The increasing digitalisation of global economies, along with the unprecedented growth in online commerce, means that consumers and businesses are demanding more from payments. In this post, Brian Byrne, EMVCo Director of Engagement and Operations, explains how the EMV® Specifications have evolved beyond EMV Chip to support technologies that enable reliable and convenient online commerce.

A recent report from the Federal Reserve Bank of Boston notes that “consumers not only have higher expectations when it comes to online security, but they also expect their digital transactions to be faster and more convenient.”

But as digital payment volumes soar across various channels, inconsistent processes and fragmentation are undermining the ability to deliver a safe and seamless online experience.

To address these challenges, a consistent, joined-up approach is clearly required. This is why global initiatives like EMV Specifications have such a critical role to play.

Consider the EMV Chip Specifications, which provide a blueprint for chip cards and terminals to work in the same way, no matter where they are used. With over ten billion EMV chip cards now in global circulation (and one billion in the U.S. alone), this success provides a model for bringing consistency to online commerce. For this reason, EMV Specifications have evolved beyond EMV chip to support technologies that enable reliable and convenient online commerce.

How EMV Specifications support online commerce

EMVCo has developed EMV 3-D Secure (EMV 3DS), EMV Secure Remote Commerce (EMV SRC) and EMV Payment Tokenisation Specifications. These technologies can be used together or separately and, like all EMV Specifications, are available on a royalty-free basis to allow their universal and consistent use.

The EMV SRC Specifications enable a common consumer e-checkout, Click to Pay, and provide the opportunity for all merchants, regardless of size, to offer trusted, safe and convenient card-based payments to consumers shopping online.

EMV Payment Tokenisation is the process of replacing a consumer’s primary account number (PAN) – the long number on payment cards used to make purchases – with a unique payment token. This offers consumers and merchants the ability to protect payment data throughout a transaction to support security.

And EMV 3DS is a fraud-prevention technology that enables consumers to authenticate themselves with their card issuer. EMV 3DS supports data-driven and risk-based decisioning that encourages frictionless authentication and minimises the potential for false declines. For most transactions, the consumer clicks or taps online and the payment is approved (while higher risk transactions reassuringly still require an additional layer of security, such as a biometric).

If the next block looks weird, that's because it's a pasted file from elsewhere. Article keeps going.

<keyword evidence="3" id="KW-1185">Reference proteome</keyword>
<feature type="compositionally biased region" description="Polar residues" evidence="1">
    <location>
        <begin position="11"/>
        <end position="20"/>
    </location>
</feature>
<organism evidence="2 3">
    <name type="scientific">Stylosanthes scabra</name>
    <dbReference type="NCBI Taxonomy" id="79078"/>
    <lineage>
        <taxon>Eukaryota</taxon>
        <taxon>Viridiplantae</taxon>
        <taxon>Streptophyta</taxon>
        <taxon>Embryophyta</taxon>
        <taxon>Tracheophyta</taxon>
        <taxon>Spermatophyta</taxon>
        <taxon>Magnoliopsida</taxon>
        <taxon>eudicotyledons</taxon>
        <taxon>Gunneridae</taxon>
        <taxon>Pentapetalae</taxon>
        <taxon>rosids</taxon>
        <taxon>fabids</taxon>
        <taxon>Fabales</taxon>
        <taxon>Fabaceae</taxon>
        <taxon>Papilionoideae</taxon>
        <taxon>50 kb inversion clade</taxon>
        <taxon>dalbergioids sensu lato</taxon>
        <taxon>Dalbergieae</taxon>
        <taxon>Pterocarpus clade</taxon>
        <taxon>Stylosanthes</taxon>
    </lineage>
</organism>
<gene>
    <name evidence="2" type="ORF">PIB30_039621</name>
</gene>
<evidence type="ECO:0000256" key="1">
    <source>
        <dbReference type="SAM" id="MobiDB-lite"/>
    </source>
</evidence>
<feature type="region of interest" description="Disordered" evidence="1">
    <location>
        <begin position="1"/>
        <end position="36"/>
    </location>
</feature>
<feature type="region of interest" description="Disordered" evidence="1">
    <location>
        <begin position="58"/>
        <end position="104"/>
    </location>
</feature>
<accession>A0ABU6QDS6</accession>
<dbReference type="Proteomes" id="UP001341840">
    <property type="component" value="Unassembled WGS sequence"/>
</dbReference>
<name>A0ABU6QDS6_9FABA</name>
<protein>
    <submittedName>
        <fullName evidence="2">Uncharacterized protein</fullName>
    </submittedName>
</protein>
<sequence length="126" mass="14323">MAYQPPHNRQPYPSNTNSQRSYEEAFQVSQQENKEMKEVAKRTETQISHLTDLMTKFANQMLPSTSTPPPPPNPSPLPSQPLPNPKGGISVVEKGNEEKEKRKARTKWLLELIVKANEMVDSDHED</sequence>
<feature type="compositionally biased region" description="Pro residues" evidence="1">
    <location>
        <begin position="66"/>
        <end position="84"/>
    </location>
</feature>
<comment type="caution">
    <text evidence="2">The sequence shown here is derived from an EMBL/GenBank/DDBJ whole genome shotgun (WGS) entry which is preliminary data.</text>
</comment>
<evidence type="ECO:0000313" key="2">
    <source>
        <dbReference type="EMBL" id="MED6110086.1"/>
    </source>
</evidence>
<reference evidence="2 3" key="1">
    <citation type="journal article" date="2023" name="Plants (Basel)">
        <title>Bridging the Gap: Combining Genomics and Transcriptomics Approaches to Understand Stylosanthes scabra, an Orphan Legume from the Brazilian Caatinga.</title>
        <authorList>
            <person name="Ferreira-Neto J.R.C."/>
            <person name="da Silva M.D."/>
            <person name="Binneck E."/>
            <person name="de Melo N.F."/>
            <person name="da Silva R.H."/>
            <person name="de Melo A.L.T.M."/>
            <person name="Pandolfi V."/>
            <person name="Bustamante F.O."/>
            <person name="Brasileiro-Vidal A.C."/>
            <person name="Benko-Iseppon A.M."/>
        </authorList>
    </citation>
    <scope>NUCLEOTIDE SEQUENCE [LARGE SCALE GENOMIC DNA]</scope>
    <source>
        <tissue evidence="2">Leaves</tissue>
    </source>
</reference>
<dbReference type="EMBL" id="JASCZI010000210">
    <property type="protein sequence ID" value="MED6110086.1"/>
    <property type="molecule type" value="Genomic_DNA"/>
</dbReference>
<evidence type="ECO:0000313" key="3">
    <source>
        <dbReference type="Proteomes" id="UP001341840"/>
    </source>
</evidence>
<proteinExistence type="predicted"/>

The benefits these technologies deliver to the U.S. payments industry are evident. The U.S. Payments Forum continues to “encourage implementation of fraud fighting tools like [EMV] 3DS, [EMV] Secure Remote Commerce and others.” And the Federal Reserve Bank of Atlanta has commented that “the [U.S. payments] industry is undoubtedly in a much better position today to mitigate CNP fraud than it was in the early days of EMV adoption in other countries.”

Understanding the importance of industry collaboration

Of course, the work is not done. The Federal Reserve Bank of Boston highlights that “industry stakeholders should collaborate to […] ensure that common industry protocols are aligned, interoperable, and scalable.” This is exactly what EMVCo is doing.

EMVCo engages with hundreds of organisations around the world to develop and advance EMV Specifications. For online commerce, this has included work with the merchant, travel and video gaming communities to understand and address specific requirements. The latest iteration of the EMV 3DS Specification (which will be published this year) is testament to this extensive engagement and includes various enhancements to address industry needs for security, performance and user experience.

EMVCo also works closely with other industry associations and technical bodies. For example, in 2019, EMVCo, FIDO Alliance and W3C collaborated to create the Web Payments Security Interest Group (WPSIG) to enhance the security and interoperability of web payments. The group’s charter has now been renewed until at least 2023.

Continuing this broad collaboration is essential as the EMV Specifications continue to evolve to meet the new challenges and opportunities presented by online commerce, including the growth of transactions through voice-activated and IoT devices, the blurring of in-store and online payment experiences, and the increasing sophistication of fraudsters.

Download the Quick Resource: ‘How EMV® Specifications Support Online Commerce’